The takeaway is that traffic is not set in stone. If 10 percent of our workforce can work from home in the future, traffic becomes a very different conversation. The key for Houston and for our work is to find ways to encourage this behavior we’re learning now, so it’s a choice by our residents and businesses that ends up helping everyone. It’s also resulting in more people walking around close to home more on those days that they stay home to work.

The silver lining is the chance to remember that we control our transportation choices and nothing is set in stone.

There’s more, so go read it. The point of interest for me is the observation that if work from home becomes more widely adopted, it really changes traffic patterns, and potentially reduces the future need for road construction. This has always been a consideration for transportation wonks, but we’ve never seen it in action like this. I am certain that more people are going to resume commuting to work in the coming weeks – here we are hand-waving away the potential for further lockdowns – but I’m also certain that some number of people who have been working from home as a result of COVID-19 will continue to work from home going forward because they like it and it suits them. Who knows what our streets and highways will look like after that?

Again, this is not a revelation to transportation planners and their ilk. A steady increase in telework has always been factored into their calculations. The point is that this is likely to be a step increase in those numbers, which changes the shape of the curves in their models. Some plans are already in motion – the 59/610 interchange rebuild, for example – while others are not yet finalized – the ginormous I-45 project – but in either case what we once thought was true now may not be. What are we going to do about that?

On a somewhat random side note, another factor that transportation nerds have been eyeing has been the rise of autonomous vehicles. Autonomous vehicles that are shared by multiple riders are one option touted as a possible future mode for mass transit. I’ve been skeptical of stuff like this for a variety of reasons, but it’s not hard to imagine such a thing having more appeal in the future, at least as an alternative to buses, and assuming there’s a way to separate the passengers from each other. Also assuming that the ridesharing companies that would surely be among those providing this service survive the current economic environment, which, who knows. You’d think now would be the time for someone to be touting the benefits of this concept, but I at least haven’t seen such chatter.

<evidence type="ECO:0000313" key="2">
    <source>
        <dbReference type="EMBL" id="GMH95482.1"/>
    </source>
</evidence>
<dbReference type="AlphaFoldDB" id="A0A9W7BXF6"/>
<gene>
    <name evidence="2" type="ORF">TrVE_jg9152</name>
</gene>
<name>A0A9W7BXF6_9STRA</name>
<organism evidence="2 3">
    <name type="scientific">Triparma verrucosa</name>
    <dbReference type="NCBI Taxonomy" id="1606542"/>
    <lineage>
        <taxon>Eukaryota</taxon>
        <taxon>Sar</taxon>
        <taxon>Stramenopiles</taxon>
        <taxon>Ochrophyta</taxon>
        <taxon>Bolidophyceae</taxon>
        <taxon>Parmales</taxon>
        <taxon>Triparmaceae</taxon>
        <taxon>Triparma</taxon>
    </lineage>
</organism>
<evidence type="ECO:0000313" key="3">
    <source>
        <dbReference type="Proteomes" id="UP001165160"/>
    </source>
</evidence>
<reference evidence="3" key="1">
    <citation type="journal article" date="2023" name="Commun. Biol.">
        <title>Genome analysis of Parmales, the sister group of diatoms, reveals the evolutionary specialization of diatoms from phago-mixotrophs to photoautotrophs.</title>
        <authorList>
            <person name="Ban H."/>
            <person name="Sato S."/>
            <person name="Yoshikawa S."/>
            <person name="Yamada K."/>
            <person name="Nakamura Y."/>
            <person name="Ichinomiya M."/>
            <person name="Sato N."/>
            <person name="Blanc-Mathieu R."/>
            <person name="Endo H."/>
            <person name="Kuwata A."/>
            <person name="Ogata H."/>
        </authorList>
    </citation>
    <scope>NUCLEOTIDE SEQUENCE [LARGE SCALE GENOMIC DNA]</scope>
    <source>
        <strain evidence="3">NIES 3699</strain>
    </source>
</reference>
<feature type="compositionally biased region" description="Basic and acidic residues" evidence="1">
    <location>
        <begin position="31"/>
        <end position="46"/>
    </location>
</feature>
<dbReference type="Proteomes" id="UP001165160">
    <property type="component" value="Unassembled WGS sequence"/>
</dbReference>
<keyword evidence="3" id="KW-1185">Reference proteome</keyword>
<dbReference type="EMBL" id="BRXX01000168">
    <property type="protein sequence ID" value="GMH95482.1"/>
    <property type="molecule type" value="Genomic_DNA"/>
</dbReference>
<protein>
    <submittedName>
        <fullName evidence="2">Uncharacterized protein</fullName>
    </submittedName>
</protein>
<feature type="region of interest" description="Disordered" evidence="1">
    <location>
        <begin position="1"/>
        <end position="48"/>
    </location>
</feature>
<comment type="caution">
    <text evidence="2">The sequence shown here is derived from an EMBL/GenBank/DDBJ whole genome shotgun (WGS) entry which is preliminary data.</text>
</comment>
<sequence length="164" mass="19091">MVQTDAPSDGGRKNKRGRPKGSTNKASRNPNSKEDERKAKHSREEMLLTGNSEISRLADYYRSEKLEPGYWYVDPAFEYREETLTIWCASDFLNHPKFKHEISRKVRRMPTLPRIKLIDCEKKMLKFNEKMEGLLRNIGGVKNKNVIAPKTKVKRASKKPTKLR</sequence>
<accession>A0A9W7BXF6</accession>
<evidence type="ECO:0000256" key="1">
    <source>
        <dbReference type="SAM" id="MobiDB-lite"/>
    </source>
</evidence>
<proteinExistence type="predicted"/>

Goodbye, Greenlink

Another version of Metro’s downtown trolley system is shut down due to coronavirus, and likely won’t come back, at least not in that format.

Downtown Houston’s free shuttle may have hauled its last passenger, a victim of the central district’s stop-and-go traffic, as well as changes in how residents and visitors move around town.

GreenLink, shuttles that pick up and drop off at Metropolitan Transit Authority bus stops along various streets in the downtown district, stopped March 23 as transit officials and the downtown district reduced service because of the COVID-19 crisis.

The timing could accelerate what already was a planned discontinuation of the service on May 31, said Bob Eury, executive director of the Houston Downtown Management District, which owned the shuttles that started circling the city’s center in mid-2012, operated by Metro with funding from the downtown district.

Eury said given the weeks of isolation orders likely ahead, it is possible GreenLink shuttles never get a green light ever again, at least in their present form.

[…]

Metro on March 24 agreed to buy the seven buses used on the route for $264,439, their estimated value due to depreciation.

Officials said it is possible they will not go far, however. Metro board member Jim Robinson said the transit agency is exploring quick routes across the central business district to connect workers on the eastern side to the park and ride service largely focused on the west side.

“I’ve had a number of people who live in northern or western park and ride areas tell me they would use the service if they didn’t have to walk from the west side of the (central business district) to the east side in Houston weather,” Robinson said.

Robinson said a decision will come within a comprehensive look at the entire commuter bus system, and how it can serve jobs spreading across the downtown area and into EaDo and Midtown.